Council emails raise awkward questions over safety of popular north Leeds community centre

west park centreThe row over the closure of a popular community centre in north Leeds looks set to take a new turn after internal council correspondence revealed serious doubts about its safe operation over the past few years.

Leeds City Council shut down the West Park Centre suddenly in November last year citing concerns over its electrical system.

Now email correspondence released in response to a Freedom of Information request* has raised serious questions about if and when the building’s antiquated electrical system – known to be a potential safety risk – was tested in the three years prior to the centre’s closure. 

One of the emails also suggests that at the time it was shut down the building’s asbestos and legionella surveys were out of date and that there was no record of any fire risk assessment having been carried out. All three are required by law.

What happened?

Risks known

WestParkCentreUp until autumn last year the property was managed by the council’s Education Service. It was then handed over to the council’s Corporate Property Management (CPM) team.

The CPM team inspected the building soon after it took over, found (among other serious issues) that the vast majority of the electrical installation was in a “very poor state”, and advised that anyone continuing to use the building would be at potential risk.

That led to the building’s sudden closure – and outrage from users and local councillors.

So far, so sensible.

The trouble is that it had been known for years that the electrics posed a potential risk. A survey carried out in autumn 2009 for Education Leeds had already indicated that the building’s ageing electrical installation (it’s the original one from the 1950s) was in a poor condition and might constitute a fire risk.

The 2009 survey of the electrics

The 2009 survey of the electrics – click to read

The 2009 survey recommended that the wiring (original too) needed priority attention and should either be replaced within a year or tested to verify its safety. It advised too that the fire alarm and emergency lighting systems were in poor condition, didn’t comply with British Standards and should be replaced. 

It also recommended that a full inspection and testing of the electrical system be carried out and remedial work completed.

So, what do you do when you get a report like that, when you’ve got 2,000 members of the public going through the building you’re responsible for every week?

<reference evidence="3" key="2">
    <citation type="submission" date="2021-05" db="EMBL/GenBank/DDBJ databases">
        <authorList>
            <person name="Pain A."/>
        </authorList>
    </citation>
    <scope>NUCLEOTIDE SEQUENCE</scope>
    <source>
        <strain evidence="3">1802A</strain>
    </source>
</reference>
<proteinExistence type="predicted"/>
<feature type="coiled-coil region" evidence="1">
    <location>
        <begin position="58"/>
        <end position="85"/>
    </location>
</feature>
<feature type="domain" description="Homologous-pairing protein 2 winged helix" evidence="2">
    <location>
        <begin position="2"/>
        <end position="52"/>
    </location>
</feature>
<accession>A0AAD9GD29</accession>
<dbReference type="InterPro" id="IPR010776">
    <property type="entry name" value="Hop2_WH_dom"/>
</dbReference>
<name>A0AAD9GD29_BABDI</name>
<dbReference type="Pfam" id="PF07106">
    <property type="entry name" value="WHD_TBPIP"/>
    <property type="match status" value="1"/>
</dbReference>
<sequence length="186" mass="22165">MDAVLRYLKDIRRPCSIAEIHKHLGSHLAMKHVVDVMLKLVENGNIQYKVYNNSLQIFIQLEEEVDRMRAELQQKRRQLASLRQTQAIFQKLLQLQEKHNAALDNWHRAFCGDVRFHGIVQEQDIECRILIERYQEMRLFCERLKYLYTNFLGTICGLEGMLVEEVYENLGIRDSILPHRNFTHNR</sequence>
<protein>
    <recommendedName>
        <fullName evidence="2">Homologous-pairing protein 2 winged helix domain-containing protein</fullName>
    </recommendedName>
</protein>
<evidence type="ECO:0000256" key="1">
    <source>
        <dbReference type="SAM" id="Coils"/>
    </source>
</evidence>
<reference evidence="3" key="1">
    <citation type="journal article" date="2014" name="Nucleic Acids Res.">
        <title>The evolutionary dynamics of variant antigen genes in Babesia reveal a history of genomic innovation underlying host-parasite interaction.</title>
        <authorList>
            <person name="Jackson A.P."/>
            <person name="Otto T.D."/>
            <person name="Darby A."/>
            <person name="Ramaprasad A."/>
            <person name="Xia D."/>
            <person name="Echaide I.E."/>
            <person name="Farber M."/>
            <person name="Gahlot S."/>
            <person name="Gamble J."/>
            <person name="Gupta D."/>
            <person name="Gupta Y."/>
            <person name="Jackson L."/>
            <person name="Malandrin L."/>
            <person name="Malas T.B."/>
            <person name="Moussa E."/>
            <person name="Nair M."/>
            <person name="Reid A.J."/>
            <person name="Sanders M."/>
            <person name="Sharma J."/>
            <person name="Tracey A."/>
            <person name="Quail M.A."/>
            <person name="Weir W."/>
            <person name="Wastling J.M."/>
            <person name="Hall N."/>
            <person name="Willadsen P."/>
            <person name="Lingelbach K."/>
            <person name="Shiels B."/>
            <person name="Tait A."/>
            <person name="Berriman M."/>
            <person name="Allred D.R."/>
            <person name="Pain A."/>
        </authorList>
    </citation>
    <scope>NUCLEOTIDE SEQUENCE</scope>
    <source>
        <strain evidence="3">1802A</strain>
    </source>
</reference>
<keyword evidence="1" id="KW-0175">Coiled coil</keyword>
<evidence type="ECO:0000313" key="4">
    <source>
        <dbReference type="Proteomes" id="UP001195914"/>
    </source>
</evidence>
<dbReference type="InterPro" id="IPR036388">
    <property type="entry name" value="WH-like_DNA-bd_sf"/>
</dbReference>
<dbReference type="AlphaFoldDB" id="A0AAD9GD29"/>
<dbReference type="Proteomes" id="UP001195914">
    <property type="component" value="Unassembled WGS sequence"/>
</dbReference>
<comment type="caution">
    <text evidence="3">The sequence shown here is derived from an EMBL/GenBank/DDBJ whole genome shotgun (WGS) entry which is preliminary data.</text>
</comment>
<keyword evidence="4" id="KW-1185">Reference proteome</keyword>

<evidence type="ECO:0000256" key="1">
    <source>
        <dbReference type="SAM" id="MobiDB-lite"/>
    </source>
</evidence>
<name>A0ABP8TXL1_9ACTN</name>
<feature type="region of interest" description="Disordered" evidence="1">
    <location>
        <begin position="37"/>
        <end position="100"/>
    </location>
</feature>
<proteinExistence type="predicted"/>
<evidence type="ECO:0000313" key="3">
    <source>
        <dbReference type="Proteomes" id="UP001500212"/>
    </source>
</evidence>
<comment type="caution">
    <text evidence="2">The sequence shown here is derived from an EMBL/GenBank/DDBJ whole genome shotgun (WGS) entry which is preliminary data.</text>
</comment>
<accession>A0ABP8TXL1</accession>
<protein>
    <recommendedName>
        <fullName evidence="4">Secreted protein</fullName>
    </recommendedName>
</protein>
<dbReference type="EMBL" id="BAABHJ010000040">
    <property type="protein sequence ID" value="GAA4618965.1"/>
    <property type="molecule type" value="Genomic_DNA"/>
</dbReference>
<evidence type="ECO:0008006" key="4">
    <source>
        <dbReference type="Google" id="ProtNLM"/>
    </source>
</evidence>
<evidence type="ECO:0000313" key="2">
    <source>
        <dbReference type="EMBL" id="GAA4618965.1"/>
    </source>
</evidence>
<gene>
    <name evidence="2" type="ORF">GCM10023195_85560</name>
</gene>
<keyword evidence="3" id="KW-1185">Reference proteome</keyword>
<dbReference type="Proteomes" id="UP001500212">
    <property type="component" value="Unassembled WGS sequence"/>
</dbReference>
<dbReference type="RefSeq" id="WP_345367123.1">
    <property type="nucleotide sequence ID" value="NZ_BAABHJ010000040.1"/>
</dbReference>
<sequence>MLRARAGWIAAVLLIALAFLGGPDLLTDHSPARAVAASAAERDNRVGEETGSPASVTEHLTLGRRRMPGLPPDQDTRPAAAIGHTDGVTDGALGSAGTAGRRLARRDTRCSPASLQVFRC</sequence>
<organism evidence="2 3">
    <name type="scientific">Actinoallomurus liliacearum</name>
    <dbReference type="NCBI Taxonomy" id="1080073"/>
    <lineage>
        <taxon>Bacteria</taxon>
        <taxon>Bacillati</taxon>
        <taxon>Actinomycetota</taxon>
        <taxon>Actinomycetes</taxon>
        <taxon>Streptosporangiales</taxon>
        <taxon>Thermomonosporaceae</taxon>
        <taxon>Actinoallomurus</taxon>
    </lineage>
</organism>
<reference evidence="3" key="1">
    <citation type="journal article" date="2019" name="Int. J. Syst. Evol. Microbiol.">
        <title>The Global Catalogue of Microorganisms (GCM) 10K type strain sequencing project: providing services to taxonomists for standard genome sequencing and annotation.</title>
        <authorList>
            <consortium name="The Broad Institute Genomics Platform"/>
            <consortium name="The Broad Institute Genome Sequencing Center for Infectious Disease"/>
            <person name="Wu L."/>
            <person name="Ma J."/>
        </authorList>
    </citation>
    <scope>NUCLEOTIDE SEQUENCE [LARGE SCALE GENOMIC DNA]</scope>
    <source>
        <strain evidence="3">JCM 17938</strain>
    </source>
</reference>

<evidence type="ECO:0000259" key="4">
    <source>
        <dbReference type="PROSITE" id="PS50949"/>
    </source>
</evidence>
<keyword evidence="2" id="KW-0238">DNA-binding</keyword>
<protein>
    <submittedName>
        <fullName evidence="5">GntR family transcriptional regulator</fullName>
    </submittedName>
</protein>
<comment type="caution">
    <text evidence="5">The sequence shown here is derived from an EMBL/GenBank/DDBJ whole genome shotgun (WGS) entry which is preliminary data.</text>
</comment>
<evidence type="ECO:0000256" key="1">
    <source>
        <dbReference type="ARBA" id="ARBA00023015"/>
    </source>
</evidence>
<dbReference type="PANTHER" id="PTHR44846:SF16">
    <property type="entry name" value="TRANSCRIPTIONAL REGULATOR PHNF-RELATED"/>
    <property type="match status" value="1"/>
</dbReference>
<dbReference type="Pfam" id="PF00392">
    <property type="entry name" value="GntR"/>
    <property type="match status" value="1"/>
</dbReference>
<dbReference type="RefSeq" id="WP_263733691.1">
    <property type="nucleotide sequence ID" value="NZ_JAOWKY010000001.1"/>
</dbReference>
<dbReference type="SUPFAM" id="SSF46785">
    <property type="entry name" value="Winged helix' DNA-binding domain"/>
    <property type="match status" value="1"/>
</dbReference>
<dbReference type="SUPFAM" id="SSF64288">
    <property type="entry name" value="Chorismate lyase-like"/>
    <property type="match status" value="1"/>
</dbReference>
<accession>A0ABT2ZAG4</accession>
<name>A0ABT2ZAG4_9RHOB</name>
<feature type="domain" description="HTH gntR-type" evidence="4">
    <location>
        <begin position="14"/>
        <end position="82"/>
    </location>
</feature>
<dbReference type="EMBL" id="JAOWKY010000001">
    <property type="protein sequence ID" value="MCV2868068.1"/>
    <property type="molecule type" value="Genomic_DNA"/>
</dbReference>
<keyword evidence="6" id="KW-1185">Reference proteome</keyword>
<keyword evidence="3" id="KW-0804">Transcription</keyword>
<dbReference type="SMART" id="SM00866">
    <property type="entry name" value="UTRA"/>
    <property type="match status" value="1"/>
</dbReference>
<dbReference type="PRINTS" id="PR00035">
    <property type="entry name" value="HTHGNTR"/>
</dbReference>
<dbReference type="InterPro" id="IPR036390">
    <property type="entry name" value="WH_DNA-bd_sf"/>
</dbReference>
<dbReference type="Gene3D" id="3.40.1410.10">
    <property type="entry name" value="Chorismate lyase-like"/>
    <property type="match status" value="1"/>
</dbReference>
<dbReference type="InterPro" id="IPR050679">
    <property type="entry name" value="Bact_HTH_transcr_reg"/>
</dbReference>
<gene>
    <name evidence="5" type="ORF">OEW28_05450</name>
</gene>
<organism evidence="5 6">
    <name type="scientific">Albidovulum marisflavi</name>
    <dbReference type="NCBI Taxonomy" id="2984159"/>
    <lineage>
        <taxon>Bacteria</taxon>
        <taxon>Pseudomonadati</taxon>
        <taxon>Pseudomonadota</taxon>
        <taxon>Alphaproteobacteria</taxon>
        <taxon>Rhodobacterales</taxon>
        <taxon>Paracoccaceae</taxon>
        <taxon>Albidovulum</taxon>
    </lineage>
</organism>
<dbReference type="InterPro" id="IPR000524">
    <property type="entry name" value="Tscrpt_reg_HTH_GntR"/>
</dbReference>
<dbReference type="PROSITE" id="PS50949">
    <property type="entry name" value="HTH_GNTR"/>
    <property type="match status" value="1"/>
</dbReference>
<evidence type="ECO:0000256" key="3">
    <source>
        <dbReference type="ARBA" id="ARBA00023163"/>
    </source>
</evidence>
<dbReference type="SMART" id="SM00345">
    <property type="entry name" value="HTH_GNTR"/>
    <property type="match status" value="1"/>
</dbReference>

If you’re reluctant to spend the money to fix the problems identified, you at least make sure you carry out regular inspections and tests – to keep the public safe – and keep records of the tests – to cover your back in case something goes badly wrong.

Don’t you?

Records not available

The centre - in the days when cars parked there

The centre – pre-closure

So, was that full electrical inspection recommended in 2009 carried out? If it was, no-one seems to be aware of it.

Was the remedial work carried out? Nope.

Was the electrical system tested at all in the following three years? Scarily, at the time of the centre’s closure no-one seemed to know.

The CPM report on the property which led to the decision to close the centre is contained in one of the released emails. It says at one point (my underlining):


And that recommended remedial work?

A survey of the building carried out for the council after last November’s closure (also released under FOI along with the emails) checked to see which of the 16 electrical issues identified for priority attention in the 2009 report had been dealt with.

And the answer? None. “No remedial work appears to have been undertaken” is entered against each.

The 2012 checklist: "No remedial works ... "

The 2012 checklist: “No remedial works … “

Salmonella, asbestos, and fire risk assessments

And here’s what else the CPM inspection found when it visited the building in autumn last year:


fire legionella

What happens next?

Tom Riordan: "Are there other buildings we own with similar problems?"

Tom Riordan: “Are there other buildings we own with similar problems?”

It’s a pretty grim picture.

At some point between the last known survey (2009) and autumn 2012 the West Park Centre became unsafe to use, but no-one at the council seems to know whether that was in 2010, 2011 or a month before it was closed down.

So, the 2,000 people using the centre every week could have been running a serious risk for at least two years – possibly longer, given that the 2009 survey recommendation to carry out full electrical testing appears to have been ignored.   

The emails reveal that it didn’t take long for questions to be asked at the very top of the council about what had been going on. 

Here’s the key one being asked on behalf of the senior councillor in charge of economic matters, Richard Lewis:

farrington to Charlesworth

No answer is included in the emails released under FOI. No doubt we’ll find out in due course.

Here’s another pertinent question from an irate and redacted sender (we can guess who) asking to see the then executive board member responsible for adult social care, Cllr Lucinda Yeadon.

yeadonHow the hell indeed.  

The last word goes to council chief executive Tom Riordan, who, as soon as he found out about the closure of West Park, emailed one of his senior officers . “Are there other buildings we own with similar problems?”

That’s a good question too. Somebody is looking into it, said the reply.

For earlier stories about the centre’s closure, click here and follow the trail backwards.

(The long-term future of the centre is back up for discussion by the council’s executive at its meeting in June)


* thanks to Stuart Long for kindly passing the FOI material on to me. You can read it all here.


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